A transitive verb is a verb that accepts one or more objects. This contrasts with intransitive verbs, which do not have objects. ... An example of a ditransitive verb in English is the verb to give, which may feature a subject, an indirect object, and a direct object: John gave Mary the book.
A transitive verb is a verb that accepts one or more objects. This contrasts with intransitive verbs, which do not have objects. Transitivity is traditionally thought a global property of a clause, by which activity is transferred from an agent to a patient.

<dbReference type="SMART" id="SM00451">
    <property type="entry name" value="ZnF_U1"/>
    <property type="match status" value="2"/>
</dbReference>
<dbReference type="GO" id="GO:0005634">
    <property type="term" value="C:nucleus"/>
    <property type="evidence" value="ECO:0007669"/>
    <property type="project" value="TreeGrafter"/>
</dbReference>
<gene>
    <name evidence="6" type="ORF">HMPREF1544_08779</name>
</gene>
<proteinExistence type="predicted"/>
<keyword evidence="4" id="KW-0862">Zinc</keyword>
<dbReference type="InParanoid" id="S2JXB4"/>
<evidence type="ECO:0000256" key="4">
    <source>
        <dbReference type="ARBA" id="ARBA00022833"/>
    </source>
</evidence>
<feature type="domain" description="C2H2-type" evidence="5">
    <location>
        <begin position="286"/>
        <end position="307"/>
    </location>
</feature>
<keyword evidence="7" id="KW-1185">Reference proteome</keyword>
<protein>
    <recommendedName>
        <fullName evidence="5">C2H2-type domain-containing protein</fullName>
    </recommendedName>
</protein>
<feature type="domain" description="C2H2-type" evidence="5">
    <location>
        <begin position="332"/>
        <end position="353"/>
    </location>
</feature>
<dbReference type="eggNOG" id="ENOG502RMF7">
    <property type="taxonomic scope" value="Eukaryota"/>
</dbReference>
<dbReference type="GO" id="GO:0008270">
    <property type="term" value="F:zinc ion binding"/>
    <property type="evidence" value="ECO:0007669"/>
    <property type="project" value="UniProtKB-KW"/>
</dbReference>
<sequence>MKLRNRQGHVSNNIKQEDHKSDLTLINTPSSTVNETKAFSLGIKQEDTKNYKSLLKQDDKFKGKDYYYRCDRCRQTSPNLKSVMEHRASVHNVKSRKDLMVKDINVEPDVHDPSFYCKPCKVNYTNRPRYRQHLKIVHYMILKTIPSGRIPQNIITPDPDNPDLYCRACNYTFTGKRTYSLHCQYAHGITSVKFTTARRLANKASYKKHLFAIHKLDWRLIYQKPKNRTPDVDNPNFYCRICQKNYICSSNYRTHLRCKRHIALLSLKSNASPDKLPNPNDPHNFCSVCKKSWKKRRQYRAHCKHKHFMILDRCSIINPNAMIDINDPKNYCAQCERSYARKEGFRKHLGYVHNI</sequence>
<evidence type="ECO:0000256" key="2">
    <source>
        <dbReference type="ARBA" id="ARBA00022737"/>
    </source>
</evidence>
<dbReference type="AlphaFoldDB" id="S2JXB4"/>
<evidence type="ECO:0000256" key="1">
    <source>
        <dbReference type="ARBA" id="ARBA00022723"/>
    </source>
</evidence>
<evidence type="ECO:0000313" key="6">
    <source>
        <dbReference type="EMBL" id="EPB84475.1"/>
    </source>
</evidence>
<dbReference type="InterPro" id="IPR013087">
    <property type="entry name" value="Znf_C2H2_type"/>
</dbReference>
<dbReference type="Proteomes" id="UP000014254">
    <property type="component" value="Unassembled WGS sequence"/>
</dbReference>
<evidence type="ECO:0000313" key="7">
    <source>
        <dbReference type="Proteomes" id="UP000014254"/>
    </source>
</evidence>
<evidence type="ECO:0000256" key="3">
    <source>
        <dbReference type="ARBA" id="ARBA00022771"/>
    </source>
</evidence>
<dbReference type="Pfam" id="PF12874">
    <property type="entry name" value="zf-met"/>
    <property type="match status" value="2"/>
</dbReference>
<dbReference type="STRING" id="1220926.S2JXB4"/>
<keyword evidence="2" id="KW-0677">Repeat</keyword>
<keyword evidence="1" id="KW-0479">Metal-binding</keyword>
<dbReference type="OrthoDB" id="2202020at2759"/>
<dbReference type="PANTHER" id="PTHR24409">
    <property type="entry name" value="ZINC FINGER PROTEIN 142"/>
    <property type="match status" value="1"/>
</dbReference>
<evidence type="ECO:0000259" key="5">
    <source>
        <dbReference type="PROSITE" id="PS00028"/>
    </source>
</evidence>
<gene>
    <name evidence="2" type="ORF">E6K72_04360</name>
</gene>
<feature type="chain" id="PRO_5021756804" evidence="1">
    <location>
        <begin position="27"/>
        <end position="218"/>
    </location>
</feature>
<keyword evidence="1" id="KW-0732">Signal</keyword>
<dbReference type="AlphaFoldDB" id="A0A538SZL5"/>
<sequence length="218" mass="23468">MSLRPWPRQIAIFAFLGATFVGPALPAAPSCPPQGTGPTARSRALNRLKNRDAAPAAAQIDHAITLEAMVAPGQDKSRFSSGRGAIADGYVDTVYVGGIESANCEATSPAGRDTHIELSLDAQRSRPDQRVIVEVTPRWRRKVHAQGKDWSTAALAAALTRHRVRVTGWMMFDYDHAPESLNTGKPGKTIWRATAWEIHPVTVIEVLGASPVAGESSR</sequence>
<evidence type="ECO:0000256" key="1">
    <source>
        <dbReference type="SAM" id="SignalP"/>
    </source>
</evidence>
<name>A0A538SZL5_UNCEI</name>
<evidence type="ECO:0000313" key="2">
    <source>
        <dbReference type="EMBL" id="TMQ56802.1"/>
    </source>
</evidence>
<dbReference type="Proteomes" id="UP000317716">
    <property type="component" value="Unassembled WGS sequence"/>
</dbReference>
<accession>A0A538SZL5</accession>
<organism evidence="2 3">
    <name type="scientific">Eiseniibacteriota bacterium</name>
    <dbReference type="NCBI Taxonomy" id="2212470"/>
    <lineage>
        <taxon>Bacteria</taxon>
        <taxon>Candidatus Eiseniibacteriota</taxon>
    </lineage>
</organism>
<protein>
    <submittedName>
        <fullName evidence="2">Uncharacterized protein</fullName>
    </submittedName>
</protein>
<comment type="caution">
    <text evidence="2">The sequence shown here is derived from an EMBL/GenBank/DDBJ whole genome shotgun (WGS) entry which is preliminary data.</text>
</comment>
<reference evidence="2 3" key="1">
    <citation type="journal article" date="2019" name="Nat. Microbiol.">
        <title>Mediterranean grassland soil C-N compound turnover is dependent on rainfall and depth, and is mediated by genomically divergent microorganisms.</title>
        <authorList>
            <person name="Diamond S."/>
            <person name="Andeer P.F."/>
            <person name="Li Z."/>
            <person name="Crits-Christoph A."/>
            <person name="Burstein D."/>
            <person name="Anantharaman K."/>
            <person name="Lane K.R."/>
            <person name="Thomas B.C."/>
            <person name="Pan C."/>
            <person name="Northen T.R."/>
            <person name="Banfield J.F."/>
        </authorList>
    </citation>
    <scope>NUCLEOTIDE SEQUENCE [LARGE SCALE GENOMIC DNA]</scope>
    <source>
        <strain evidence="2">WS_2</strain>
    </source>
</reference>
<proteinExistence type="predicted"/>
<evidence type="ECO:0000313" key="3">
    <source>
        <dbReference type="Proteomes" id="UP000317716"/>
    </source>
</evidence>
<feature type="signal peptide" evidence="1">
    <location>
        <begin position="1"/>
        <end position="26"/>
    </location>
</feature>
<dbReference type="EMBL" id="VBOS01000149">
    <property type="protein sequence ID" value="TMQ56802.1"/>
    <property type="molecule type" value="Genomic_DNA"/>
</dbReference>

Subject: a person or thing that is being discussed, described, or dealt with.
Transitive Verb: First, it is an action verb, expressing a doable activity like kick, want, paint, write, eat, clean, etc. Second, it must have a direct object, something or someone who receives the action of the verb.
Direct Object: a noun phrase denoting a person or thing that is the recipient of the action of a transitive verb.
Indirect Object: a noun phrase referring to someone or something that is affected by the action of a transitive verb.